Press Release

Institut Pasteur Korea discussed `International Collaborations for Climate Change-Sensitive Infectious Diseases` with global experts

Institut Pasteur Korea discussed
'International Collaborations for Climate Change-Sensitive Infectious Diseases' with global experts

- 18 experts from WHO, the Green Climate Fund, IVI, and others participated -
- Promoted the establishment of a global network for response
to climate change sensitive infectious diseases –


Institut Pasteur Korea (IPK) held an international symposium both online and offline under the theme 'Fighting Infectious Diseases Sensitive to Climate Change' on Nov. 30.

This symposium illustrated how climate change is fueling the spread of infectious diseases and aggravating many other health problems. It assessed the prediction of displacement of a growing number of people, animals and infectious diseases due to the increase in the frequency and intensity of disasters associated with climate change.

It provided example of past and current outbreaks already caused by climate change and illustrated how healthcare systems can cope with the outbreak rising risk with different scientific and medical advances. 
The symposium featured 18 speakers from 9 countries in three sessions and panel discussions and drew over 200 attendees. 

In particular, speakers such as Dr. Anna C Fagre from Colorado State University delivered lectures on the topic of "Wildlife as sentinels for monitoring climate change impacts on health and disease emergence". She is also a member of "The Viral Emergence Research Initiative" (VERENA) that are developing the "science of the host-virus network" to predict and prevent the next pandemic using new analytic methods combining biology and disease ecology with network science and machine learning.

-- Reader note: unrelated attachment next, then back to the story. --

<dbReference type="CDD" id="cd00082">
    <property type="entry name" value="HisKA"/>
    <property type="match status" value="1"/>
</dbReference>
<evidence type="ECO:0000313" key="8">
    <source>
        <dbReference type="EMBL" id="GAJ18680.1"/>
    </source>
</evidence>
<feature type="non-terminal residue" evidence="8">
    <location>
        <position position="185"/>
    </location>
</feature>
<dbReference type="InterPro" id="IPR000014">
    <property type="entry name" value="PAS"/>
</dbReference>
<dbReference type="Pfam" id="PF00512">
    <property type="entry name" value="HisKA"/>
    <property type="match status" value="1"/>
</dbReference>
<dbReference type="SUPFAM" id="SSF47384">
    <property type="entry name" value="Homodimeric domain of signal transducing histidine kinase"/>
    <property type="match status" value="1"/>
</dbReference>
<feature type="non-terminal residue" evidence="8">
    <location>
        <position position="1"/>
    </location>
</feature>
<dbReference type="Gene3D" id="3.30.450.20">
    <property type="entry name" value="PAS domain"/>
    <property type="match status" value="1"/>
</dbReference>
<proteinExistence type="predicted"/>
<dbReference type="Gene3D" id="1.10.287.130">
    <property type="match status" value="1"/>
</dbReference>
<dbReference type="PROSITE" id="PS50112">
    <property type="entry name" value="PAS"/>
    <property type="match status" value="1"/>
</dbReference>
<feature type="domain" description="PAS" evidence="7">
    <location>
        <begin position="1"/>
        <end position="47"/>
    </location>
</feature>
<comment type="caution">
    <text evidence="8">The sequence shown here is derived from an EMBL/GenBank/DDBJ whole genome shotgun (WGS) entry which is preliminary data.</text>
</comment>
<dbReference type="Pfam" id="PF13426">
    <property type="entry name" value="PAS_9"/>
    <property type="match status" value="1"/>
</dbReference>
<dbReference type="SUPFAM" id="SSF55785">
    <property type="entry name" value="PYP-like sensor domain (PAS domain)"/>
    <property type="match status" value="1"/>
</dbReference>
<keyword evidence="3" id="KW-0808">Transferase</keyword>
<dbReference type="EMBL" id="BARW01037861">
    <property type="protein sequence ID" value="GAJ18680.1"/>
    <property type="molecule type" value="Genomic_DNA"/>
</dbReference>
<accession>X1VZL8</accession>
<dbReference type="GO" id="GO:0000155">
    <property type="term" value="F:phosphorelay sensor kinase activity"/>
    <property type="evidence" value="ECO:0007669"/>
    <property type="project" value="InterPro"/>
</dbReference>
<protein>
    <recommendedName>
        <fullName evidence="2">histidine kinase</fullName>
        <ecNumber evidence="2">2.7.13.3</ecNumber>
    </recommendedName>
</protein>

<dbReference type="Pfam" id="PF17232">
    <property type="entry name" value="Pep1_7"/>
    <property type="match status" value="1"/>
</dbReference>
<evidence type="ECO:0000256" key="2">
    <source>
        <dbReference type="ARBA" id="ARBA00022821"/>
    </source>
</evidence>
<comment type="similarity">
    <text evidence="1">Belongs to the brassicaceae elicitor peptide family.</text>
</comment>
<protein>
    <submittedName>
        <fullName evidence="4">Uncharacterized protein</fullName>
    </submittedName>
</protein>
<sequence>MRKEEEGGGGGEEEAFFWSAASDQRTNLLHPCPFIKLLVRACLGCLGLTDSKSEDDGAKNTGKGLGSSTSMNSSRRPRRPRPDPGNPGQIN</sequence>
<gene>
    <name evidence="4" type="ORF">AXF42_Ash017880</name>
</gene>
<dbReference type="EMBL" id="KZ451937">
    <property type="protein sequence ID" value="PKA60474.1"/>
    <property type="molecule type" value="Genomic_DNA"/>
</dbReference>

Dr. Anavaj Sakuntabhai from Institut Pasteur Paris, delivered a talk on "Effect of Ecosystem disturbance on emerging vector-borne diseases" and he illustrated how rising temperatures and precipitation are making temperate, northern or mountainous countries more susceptible to outbreaks of "southern" or “low land” diseases like Dengue. He is the director of the "Pasteur International Center for Research on Emerging Infectious Diseases" composed of multidisciplinary teams developing tools, networks and infrastructures necessary to respond quickly and effectively to future outbreaks.

Dr. Axel Timmermann from the Institute for Basic Science Center for Climate Physics presented on the topic "Using climate models to predict physical and other health hazards" sharing the latest climate change prediction modeling. Professor Byoung-Kuk Na from Gyeongsang National University shared his international efforts in collaboration with Southeast Asian countries to tackle malaria, while Dr. Seungtaek Kim, Head of the Zoonotic Virus Lab at Institut Pasteur Korea, presented research outcomes on the developing monoclonal antibodies therapeutics against viral diseases. 

Byungkwon Lim, CEO of IPK, said, “Due to climate change, international research collaboration is becoming increasingly important. This symposium aimed to predict and analyze infectious diseases early in response to the climate crisis, while also establishing a global network for the rapid development of vaccines.”
The symposium also received congratulatory remarks from Ahn Cheol-Soo, a Member of the National Assembly of the Republic of Korea, Philippe Bertoux, the Ambassador of France to the Republic of Korea, and Kyungwon Rho, the Deputy Minister of the Office of R&D Policy at the Ministry of Science & ICT of the Republic of Korea.